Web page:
Mondays were dead at Prison City Pub & Brewery. Thanks to Fresh Guac, they aren't anymore.
Ever since the six-piece Auburn jam band began a regular gig on the slowest night of the downtown brewpub's week, packed houses have been showing up hear them. The night, which began Feb. 1, gets its name from Fresh Guac's setlists: The band plays almost all Grateful Dead covers.
"This whole deal has really given us a kick in the butt and gotten the ball rolling," rhythm guitarist/vocalist Brendan Pfeifer said.
Friday, the band will ride that momentum to a gig at downtown Auburn festival IGNITE the Winter. There, the band will cull the more recognizable hits from the Grateful Dead catalogue, Pfeifer said.
Mondays, they have the time and the audience with which they can explore the legendary jam band's deeper cuts.
Pfeifer said that's why non-Monday gigs like IGNITE the Winter have become increasingly rare for Fresh Guac: He, lead guitarist/vocalist Matthew Horseler, bassist/vocalist Jacob Logue, keyboardist Damian Bauso, drummer/vocalist John Bowers and drummer Ricky Rainone have a lot of parts to learn.
"For the first five weeks, we didn't repeat a single song, except maybe one or two," he said. "We try to keep the crowd on their toes."
Studied as they are, Fresh Guac's take on the Grateful Dead isn't doting. With some structure and some improvisation, they just try to capture the spirit of the songs — "bouncing off what's in the air," Pfeifer said.
Two things power the band's improvisation, Pfeifer said. First is the fact they've known each other long before he and Rainone first sat down with an acoustic guitar and box drum two years ago to begin forming Fresh Guac. Second is their diversity of backgrounds: Rainone is a big fan of classic hip-hop, and Logue brings a pedigree in jazz.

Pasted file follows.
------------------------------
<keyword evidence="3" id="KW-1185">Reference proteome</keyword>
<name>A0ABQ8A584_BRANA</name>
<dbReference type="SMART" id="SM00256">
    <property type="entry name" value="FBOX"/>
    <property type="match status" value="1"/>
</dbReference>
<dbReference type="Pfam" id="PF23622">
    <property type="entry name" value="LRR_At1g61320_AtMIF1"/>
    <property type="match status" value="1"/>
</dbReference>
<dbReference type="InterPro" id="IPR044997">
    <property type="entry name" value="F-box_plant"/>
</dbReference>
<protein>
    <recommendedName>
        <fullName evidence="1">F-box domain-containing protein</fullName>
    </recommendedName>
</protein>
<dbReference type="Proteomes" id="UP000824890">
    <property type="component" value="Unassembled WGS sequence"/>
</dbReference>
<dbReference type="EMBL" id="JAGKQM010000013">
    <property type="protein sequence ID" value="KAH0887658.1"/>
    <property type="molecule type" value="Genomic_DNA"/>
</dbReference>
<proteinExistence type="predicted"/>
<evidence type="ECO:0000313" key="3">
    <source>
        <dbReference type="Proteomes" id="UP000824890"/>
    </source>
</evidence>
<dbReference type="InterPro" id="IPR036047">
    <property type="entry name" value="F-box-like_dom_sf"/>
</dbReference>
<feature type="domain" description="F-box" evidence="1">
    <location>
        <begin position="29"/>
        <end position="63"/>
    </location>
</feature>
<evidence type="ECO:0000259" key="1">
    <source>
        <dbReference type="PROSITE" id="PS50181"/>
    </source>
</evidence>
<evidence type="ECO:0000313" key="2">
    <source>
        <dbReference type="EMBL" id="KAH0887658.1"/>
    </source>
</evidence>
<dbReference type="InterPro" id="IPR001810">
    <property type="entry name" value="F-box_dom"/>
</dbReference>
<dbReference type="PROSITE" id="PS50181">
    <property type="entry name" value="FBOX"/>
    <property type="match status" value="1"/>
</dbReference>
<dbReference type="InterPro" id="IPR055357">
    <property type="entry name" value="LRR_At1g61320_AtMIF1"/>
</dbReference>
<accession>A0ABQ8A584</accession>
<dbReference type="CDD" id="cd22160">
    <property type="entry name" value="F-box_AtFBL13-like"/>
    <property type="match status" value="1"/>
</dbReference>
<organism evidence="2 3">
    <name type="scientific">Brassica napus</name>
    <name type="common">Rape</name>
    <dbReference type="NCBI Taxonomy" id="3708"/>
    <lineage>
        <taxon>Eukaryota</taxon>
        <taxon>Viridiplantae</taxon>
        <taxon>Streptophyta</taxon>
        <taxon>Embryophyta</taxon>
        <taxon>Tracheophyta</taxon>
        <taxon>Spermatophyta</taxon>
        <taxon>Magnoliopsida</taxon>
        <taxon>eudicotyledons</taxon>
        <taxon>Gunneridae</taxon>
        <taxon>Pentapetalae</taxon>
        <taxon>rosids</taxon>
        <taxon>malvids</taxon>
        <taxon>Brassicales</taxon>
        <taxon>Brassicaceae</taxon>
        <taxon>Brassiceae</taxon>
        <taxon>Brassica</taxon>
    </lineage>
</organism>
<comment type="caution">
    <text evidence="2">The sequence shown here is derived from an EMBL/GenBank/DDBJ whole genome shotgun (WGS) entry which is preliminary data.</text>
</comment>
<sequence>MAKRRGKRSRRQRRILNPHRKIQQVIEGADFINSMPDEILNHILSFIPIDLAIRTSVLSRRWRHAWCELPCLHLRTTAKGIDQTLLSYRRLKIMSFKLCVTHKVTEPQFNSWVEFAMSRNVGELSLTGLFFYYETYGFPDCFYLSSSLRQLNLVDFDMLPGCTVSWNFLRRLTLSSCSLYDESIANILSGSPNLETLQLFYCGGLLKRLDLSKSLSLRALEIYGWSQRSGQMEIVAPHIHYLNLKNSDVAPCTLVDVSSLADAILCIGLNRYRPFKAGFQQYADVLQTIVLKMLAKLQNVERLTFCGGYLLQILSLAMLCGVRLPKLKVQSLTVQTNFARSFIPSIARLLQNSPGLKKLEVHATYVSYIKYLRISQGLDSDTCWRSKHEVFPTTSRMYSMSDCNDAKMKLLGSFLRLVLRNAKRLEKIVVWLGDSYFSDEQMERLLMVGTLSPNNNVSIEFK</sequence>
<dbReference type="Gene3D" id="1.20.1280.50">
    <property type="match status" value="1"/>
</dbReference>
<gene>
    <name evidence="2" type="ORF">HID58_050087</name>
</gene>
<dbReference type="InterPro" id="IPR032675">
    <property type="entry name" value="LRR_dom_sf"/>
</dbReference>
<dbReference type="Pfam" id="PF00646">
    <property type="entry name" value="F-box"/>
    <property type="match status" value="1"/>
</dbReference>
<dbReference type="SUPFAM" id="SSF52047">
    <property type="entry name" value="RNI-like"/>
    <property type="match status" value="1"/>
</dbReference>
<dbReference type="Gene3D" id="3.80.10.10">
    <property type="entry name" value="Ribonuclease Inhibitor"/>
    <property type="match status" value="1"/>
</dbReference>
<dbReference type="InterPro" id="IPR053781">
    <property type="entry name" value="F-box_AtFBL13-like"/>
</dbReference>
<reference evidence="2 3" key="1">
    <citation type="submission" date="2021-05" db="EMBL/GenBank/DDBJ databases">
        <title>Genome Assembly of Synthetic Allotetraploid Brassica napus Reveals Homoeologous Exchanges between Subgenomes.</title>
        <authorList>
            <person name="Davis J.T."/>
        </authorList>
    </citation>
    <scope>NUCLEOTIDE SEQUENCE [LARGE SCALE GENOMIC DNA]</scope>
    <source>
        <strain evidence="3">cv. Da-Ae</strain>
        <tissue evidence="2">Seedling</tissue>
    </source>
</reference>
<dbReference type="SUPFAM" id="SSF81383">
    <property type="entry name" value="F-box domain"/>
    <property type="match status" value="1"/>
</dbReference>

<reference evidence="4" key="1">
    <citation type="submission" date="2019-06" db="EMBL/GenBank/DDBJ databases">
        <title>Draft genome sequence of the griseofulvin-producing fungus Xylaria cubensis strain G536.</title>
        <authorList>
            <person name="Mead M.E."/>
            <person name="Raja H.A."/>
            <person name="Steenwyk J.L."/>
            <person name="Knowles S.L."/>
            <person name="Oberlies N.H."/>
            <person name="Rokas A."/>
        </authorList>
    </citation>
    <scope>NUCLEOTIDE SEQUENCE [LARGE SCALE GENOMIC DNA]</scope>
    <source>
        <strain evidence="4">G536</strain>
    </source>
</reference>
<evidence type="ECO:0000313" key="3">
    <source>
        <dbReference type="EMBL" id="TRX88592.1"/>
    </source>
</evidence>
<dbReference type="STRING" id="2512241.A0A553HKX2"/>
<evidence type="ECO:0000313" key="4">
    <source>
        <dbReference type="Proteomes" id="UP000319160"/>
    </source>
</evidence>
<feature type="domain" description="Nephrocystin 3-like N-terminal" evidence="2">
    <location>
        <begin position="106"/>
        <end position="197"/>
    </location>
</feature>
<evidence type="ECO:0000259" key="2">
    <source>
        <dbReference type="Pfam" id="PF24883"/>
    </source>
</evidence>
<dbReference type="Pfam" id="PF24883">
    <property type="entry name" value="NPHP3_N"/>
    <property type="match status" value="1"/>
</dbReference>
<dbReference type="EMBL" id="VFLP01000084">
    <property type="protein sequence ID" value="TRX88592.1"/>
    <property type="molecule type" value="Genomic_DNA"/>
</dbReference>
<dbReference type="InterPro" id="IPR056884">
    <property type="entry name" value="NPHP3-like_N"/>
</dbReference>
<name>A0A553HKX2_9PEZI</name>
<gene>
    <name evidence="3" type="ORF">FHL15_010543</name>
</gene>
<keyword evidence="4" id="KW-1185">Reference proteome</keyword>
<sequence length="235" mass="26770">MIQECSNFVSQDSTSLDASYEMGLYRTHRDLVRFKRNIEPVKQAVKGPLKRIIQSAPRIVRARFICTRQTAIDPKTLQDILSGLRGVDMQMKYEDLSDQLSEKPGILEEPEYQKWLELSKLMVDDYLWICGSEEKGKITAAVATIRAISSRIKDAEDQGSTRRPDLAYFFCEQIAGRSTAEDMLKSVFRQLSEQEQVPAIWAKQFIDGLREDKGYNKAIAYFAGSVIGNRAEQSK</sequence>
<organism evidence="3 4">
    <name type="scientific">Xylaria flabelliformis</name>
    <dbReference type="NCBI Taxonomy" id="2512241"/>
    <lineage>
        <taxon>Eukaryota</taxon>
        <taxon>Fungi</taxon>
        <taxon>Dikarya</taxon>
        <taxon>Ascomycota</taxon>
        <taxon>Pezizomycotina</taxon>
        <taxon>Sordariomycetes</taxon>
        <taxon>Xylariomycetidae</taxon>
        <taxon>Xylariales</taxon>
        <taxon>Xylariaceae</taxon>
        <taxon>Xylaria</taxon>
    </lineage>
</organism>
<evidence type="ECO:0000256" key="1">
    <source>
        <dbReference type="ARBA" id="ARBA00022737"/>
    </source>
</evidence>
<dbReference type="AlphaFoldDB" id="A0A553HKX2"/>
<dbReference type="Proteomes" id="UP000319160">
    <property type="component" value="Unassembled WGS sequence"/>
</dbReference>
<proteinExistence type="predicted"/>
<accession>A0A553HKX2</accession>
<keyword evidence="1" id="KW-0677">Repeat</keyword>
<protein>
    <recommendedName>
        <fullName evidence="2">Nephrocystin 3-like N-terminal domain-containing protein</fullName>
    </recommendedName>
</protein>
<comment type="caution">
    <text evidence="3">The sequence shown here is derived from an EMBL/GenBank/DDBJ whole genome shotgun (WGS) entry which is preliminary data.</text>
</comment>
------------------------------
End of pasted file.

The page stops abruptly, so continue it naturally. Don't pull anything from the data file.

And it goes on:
The band's immediate plans include possibly dropping the "Fresh" from their name — and mastering more Dead songs so they continue Mondays at Prison City. What began as no more than 30 people Feb. 1 has been steadily nearing 50, and Pfeifer hopes the number keeps growing.
"Our friends, and the people who've seen us and were fans that became friends, have been the only reason this ever took off," Pfeifer said. "We wouldn't be doing this unless people were smiling and dancing."
Five questions with Brendan Pfeifer of Fresh Guac
Q. What's your favorite song to play live?
A. "One More Saturday Night." We just started playing it; we've only played it twice.
Q. What's one venue you've always wanted to play but haven't had a chance to yet?
A. I think we'd like to branch out and maybe book some sort of music festival around here. Find people who don't know us, who might enjoy it.
Q. What's the first concert you remember attending?
A. The first that really resonated with me was in my mid-teens, when I saw Dickey Betts with my dad. That was at Taste of Syracuse, I believe.
Q. Do you have a "desert island" album?
A. I don't think it'd be the Grateful Dead, it'd be something more dynamic. I might bring (The Beatles') "Abbey Road."
Q. Who is your biggest musical influence?
A. With how much we as a band have all studied our own parts, I'd have to say Bob Weir.